PROSTATE CANCER SCREENING
KNOWING IS BETTER
THAN NOT KNOWING
Oregon Urology Institute believes prostate cancer screening is necessary and can be done safely, intelligently, and efficiently. Since the introduction of PSA screening there has been a decrease in the mortality rate of prostate cancer from 54,000 to 28,000 men per year and the 10 year survival rate has increased from 53% to over 97%. While some men may endure the morbidity of prostate cancer treatment and ultimately die of other causes, many men will benefit from therapy and it will save their lives.
The current American Urological Association guidelines acknowledge the importance of selective screening, particularly in men between the ages of 55 to 69 years old. Furthermore, they acknowledge that African American men or those with a family history of prostate cancer are populations that may benefit from earlier screening. The American Urology Association has stated that PSA screening deserves “shared decision-making” and “proceeding based on a man’s values and preferences”. These guidelines don’t say stop PSA screening, in fact just the opposite. The message is to screen appropriately – something we feel is already happening at Oregon Urology Institute.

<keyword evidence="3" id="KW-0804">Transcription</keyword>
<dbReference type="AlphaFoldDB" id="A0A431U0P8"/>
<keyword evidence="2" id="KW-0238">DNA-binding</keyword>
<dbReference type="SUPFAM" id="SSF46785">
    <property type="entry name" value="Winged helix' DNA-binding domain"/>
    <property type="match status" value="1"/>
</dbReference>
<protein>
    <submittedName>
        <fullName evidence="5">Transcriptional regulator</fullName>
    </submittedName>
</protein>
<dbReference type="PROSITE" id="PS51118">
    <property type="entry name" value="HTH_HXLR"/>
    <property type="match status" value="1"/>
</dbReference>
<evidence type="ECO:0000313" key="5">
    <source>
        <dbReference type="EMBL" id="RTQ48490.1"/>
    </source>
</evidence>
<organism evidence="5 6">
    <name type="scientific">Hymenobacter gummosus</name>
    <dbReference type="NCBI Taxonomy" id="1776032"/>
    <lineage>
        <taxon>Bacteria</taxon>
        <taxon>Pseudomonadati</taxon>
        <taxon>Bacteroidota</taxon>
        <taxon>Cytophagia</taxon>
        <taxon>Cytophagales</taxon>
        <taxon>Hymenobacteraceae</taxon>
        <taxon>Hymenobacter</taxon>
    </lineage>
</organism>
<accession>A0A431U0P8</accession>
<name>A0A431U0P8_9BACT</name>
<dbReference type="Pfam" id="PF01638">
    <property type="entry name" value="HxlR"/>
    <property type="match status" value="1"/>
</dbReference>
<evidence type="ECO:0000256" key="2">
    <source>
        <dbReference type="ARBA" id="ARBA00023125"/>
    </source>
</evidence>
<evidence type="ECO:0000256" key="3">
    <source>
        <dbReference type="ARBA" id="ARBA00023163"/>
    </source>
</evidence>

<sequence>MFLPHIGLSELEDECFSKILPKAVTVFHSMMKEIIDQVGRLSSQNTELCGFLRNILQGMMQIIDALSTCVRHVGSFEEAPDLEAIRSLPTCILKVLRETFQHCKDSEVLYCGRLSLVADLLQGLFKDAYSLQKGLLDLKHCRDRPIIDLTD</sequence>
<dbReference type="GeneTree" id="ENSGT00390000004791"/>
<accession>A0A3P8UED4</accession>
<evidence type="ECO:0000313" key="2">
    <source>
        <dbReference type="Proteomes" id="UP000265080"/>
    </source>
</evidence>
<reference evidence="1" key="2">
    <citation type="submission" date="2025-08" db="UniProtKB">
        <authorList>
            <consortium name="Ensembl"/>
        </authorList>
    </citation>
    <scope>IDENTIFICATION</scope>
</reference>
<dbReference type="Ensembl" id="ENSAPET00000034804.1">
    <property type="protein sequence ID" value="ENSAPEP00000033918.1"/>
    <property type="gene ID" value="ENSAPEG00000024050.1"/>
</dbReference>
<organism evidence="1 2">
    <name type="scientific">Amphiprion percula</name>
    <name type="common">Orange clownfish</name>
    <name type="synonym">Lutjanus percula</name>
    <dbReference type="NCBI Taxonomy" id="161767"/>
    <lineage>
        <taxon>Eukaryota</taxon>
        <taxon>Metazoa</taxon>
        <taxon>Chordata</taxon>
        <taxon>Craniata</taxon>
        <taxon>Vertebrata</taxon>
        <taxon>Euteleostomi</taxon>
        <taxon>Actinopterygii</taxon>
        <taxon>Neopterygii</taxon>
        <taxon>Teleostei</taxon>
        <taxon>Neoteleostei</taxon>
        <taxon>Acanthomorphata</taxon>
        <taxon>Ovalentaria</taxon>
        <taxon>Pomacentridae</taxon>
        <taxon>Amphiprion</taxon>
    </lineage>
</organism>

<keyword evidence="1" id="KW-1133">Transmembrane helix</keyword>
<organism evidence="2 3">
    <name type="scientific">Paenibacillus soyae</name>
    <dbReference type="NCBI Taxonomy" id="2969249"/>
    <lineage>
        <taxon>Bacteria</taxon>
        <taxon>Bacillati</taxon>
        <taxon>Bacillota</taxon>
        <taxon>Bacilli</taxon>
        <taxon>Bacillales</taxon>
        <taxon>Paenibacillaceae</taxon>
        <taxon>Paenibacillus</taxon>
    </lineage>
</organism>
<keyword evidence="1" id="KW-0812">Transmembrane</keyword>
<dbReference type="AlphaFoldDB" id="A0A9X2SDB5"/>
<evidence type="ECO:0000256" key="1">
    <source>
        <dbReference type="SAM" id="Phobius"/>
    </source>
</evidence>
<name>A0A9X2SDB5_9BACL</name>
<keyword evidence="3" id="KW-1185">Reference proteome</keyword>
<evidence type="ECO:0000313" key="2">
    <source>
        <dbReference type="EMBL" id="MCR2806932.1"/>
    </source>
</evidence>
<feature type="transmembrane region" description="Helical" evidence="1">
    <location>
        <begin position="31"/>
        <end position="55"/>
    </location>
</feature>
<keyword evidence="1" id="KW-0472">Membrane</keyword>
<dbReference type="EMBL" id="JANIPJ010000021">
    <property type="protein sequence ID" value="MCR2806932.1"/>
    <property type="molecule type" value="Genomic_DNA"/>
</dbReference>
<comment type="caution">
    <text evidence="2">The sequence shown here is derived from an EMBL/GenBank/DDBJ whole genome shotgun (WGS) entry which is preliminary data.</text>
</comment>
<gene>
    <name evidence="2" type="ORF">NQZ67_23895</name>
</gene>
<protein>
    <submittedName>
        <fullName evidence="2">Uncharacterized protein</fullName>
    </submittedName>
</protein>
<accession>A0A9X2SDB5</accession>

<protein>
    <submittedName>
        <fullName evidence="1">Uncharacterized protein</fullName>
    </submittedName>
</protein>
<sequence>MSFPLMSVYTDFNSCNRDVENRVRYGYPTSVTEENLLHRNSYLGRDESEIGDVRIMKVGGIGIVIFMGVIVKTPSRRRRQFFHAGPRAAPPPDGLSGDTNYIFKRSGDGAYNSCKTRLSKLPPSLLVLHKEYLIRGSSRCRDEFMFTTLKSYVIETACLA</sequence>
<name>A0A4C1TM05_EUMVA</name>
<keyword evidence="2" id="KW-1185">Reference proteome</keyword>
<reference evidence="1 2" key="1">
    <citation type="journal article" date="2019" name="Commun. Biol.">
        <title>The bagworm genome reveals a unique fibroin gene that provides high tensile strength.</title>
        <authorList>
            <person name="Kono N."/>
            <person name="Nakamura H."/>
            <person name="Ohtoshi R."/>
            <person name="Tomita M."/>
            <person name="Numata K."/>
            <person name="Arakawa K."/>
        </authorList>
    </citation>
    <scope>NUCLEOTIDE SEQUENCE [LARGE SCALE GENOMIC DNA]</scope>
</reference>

Oregon Urology Institute suggests men have a baseline PSA test in their 40s; begin regular screening at age 50 based on intervals determined by individual risk factors; and continue screening regardless of age if life expectancy is at least ten years.
Every man is different, and at Oregon Urology Institute we feel these guidelines best reflect the need to cater to every patient’s unique situation. Some men who test positive for prostate cancer may never develop a life-threatening disease or need treatment. But for those whose tests indicate an aggressive cancer, early detection through screening can mean the difference between dying with prostate cancer and dying of prostate cancer.
Screening is an important tool that helps men make informed decisions about their health and care; it isn’t a commitment to have a biopsy or receive treatment. Knowing is better than not knowing.